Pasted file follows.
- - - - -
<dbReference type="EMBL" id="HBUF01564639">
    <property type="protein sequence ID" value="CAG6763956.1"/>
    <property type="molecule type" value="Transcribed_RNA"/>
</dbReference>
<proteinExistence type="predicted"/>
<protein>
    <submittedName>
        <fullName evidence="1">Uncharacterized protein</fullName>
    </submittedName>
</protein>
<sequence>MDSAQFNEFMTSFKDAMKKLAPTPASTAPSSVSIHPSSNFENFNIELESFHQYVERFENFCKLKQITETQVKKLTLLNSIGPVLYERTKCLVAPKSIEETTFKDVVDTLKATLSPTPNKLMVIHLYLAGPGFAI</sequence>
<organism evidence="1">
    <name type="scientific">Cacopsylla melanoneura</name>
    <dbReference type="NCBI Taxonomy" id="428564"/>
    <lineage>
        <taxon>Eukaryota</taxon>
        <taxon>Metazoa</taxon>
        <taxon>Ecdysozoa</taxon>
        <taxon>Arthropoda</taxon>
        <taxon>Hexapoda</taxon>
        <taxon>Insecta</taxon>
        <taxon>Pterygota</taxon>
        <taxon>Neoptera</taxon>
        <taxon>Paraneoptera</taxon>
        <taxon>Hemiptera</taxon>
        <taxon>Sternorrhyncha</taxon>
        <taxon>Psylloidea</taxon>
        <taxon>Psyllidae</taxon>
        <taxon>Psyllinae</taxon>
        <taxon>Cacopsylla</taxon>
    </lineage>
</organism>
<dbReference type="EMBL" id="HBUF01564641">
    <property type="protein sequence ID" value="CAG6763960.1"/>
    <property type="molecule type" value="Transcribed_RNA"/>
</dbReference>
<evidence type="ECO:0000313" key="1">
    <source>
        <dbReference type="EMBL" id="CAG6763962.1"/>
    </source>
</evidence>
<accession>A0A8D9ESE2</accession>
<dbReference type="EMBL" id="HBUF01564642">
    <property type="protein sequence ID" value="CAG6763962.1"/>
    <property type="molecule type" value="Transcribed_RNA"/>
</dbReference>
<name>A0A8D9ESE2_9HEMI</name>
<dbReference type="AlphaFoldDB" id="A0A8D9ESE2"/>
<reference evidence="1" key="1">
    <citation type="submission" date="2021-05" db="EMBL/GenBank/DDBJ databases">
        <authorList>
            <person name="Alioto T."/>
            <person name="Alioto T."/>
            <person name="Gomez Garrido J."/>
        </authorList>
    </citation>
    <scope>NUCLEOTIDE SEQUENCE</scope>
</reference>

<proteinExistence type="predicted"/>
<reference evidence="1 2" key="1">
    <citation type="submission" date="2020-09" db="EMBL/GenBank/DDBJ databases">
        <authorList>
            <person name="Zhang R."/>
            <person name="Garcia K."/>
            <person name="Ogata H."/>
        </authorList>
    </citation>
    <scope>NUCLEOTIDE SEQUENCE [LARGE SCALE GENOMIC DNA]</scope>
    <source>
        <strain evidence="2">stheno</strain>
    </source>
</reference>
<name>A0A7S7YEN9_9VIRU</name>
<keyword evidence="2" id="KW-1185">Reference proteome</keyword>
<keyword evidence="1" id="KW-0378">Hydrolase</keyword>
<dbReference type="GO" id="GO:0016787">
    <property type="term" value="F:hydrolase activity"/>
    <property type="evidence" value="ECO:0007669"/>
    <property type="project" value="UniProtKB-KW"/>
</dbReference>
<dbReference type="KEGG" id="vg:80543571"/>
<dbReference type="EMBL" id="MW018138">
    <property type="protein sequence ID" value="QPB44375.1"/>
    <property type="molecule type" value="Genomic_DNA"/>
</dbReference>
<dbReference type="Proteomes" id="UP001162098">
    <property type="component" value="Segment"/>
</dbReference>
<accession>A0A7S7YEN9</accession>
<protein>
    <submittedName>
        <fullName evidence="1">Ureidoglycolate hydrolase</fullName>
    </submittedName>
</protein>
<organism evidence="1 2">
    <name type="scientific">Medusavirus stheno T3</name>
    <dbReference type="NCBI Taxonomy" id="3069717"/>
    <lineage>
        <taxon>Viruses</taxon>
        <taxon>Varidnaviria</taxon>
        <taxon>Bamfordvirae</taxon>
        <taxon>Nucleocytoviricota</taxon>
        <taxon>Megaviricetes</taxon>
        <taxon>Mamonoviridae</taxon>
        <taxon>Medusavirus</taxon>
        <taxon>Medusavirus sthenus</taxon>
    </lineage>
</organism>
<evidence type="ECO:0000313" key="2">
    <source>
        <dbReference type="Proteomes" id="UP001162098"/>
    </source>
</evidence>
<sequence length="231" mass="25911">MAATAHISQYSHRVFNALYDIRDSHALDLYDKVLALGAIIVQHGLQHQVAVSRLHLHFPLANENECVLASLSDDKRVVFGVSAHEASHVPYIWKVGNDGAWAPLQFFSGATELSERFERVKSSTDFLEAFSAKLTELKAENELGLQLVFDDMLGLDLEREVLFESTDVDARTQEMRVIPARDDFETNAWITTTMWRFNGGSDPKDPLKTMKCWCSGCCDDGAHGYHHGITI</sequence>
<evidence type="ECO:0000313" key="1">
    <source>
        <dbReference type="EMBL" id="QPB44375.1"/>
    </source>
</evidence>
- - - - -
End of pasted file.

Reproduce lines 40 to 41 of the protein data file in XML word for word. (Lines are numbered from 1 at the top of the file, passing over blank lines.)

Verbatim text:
    </source>
</evidence>